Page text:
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Category Archives: War & Peace

It’s a new year and Obama’s civil liberties violations continue


Camp X-Ray (Gitmo) detainees, 1/11/2002, Source: Wikipedia

Camp X-Ray (Gitmo) detainees, 1/11/2002, Source: Wikipedia

A few days before the new year rang in, I made three predictions for Turnstyle News about what’s in store for the year 2013. The first was a “drawdown but not a complete end to the war in Afghanistan”, the second was “continuation of drone strikes and targeted killing”, and the third was “indefinite detention of U.S. citizens will remain”. It’s a few days into 2013 but a few recent events show that the dismal state of peace and civil liberties will not cease any time soon.  Read the rest of this entry »

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Obama’s first-term record of militarism


Photo Credit (source): No Lies Radio

The long and drawn out 2012 presidential election is finally over and President Barack Obama was reelected. Shortly after he was reelected, Obama launched another drone strike in Yemen — a harbinger of what’s to come in his second term. It is worth going through Obama’s foreign policy during the past four years in order to assess what he’s done and understand what the future holds.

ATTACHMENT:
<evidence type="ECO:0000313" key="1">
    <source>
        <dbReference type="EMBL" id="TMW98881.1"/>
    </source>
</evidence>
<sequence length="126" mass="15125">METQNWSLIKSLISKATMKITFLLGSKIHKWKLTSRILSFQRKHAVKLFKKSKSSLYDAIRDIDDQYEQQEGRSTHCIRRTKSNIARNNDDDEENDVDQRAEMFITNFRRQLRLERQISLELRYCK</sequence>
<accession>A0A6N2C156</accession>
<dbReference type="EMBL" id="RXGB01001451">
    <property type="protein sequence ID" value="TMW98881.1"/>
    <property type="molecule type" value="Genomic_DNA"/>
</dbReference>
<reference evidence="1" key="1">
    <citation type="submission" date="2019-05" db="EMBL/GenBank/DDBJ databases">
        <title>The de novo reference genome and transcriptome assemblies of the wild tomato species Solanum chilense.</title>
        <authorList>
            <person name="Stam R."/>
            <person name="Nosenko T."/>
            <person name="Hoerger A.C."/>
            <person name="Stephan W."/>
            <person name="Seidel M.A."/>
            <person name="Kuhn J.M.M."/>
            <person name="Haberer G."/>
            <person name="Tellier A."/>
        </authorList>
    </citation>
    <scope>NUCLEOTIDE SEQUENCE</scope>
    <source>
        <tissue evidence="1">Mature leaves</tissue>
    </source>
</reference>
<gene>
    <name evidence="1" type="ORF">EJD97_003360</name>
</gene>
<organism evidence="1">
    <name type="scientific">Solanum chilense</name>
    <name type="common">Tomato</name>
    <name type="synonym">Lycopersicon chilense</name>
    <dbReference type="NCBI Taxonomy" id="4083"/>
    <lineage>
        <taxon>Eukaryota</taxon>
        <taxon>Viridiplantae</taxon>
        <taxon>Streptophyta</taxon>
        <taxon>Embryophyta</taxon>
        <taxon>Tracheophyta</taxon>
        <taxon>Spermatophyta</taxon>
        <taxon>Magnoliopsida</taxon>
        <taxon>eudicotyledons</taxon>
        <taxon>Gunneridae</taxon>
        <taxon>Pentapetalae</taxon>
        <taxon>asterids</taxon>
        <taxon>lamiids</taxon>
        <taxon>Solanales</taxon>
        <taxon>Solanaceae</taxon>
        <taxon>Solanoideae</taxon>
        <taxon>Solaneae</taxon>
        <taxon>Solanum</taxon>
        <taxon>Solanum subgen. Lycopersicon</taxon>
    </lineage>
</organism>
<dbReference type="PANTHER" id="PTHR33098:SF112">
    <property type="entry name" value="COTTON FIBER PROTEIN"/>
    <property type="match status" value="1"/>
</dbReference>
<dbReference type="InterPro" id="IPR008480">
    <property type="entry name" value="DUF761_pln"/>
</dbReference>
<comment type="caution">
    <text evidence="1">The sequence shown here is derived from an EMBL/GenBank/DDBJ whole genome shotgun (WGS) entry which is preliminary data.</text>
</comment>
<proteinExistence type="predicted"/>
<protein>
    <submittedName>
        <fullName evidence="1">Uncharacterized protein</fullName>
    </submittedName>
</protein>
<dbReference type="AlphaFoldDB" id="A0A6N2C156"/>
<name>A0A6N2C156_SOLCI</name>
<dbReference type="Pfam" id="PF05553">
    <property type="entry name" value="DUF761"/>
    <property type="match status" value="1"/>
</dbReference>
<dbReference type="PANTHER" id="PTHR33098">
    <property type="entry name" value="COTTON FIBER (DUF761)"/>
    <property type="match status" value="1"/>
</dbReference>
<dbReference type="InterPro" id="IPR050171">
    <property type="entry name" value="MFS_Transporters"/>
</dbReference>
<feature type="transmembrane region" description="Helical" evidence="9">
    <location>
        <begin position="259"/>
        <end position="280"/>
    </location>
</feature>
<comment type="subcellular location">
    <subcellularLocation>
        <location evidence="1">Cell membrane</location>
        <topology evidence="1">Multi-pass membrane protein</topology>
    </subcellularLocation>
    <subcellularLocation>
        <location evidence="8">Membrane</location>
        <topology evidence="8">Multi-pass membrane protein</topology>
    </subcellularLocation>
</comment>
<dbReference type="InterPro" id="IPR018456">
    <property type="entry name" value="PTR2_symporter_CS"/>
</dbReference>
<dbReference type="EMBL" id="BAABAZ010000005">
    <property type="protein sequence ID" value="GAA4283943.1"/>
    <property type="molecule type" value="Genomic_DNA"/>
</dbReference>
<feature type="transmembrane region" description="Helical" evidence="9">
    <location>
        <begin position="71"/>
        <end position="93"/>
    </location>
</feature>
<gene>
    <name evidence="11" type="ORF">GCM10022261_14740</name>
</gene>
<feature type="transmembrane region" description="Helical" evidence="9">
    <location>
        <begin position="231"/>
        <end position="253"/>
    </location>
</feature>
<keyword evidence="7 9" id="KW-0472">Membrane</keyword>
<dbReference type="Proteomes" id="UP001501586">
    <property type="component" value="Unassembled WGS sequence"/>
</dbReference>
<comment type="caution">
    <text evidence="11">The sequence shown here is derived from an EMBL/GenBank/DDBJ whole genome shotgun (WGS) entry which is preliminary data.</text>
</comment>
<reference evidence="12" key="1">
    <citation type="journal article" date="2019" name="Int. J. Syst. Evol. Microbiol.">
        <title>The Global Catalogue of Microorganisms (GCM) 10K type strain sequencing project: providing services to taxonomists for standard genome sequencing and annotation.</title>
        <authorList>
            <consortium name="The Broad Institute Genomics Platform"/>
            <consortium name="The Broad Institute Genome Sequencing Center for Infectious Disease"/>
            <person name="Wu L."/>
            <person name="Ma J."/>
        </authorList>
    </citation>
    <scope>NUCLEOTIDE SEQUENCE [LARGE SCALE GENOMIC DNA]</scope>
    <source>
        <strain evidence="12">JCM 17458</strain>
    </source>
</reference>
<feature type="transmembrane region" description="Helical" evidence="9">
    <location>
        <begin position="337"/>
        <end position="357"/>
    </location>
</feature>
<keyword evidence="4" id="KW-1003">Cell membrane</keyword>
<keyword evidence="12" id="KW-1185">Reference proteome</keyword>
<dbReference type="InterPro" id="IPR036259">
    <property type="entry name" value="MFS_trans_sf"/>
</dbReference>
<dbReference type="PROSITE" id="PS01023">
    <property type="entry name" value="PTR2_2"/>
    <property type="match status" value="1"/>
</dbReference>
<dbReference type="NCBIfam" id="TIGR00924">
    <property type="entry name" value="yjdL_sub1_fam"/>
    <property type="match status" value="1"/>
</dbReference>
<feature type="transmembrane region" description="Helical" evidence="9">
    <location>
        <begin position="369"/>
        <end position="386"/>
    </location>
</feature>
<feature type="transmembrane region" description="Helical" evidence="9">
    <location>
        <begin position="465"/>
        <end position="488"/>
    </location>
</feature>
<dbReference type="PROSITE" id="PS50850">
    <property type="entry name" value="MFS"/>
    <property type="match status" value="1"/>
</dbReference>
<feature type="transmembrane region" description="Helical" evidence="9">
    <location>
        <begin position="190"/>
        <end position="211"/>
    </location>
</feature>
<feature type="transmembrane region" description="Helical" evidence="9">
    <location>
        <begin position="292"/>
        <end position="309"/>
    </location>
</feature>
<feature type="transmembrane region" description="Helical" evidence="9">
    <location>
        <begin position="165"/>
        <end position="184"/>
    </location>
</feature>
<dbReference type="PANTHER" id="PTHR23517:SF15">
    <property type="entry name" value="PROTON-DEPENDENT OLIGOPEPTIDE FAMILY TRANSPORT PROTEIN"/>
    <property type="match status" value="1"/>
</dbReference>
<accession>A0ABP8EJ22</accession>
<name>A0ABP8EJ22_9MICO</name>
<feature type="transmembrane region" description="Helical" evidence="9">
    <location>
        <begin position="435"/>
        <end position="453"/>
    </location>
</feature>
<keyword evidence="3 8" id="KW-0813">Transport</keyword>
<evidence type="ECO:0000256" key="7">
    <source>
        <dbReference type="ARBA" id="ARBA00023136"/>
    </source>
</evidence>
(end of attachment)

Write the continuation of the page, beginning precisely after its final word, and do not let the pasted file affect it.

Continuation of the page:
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U.S. Drone Strikes: Secrecy and Suffering Highlighted in Reports by Stanford, Columbia


I wrote a piece in Turnstyle News about the Stanford/NYU and Columbia reports on the U.S. drone program. Please note that this was written before the November 6, 2012 presidential election.

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In Afghanistan, photographer says “In the background you can see a Predator drone”. Photo Credit: Todd Huffman, posted on his Flickr & Wikimedia Commons: http://www.flickr.com/photos/99287245@N00/3841195871

The expansion of drone strikes in Pakistan, Yemen, and Somalia, is rarely discussed in mainstream forums, but breaking this silence are two important reports from reputable universities that shed light on the underreported human suffering and dangerous implications of the drone program.

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The $1 trillion national security budget


The Pentagon, January 2008

The Pentagon, January 2008 (Photo Credit: Wikipedia)

With high unemployment, massive poverty, inequality, and a weak economic recovery, the economy is obviously the number-one issue in public consciousness. President Barack Obama and Mitt Romney continue to trade barbs on the presidential campaign trail. Romney accuses Obama of being “anti-business”, while Obama criticizes Romney’s record with Bain Capital, Romney’s private equity firm that was involved in outsourcing American jobs overseas. Amidst this cacophony of superficial babble and quacking from two politicians backed by multinational corporations and Wall Street, one fact is conveniently left out of the discussion — the $1 trillion national security budget.

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U.S. expands its shadow wars in Africa


Map of Africa, Photo Credit: Wikimedia Commons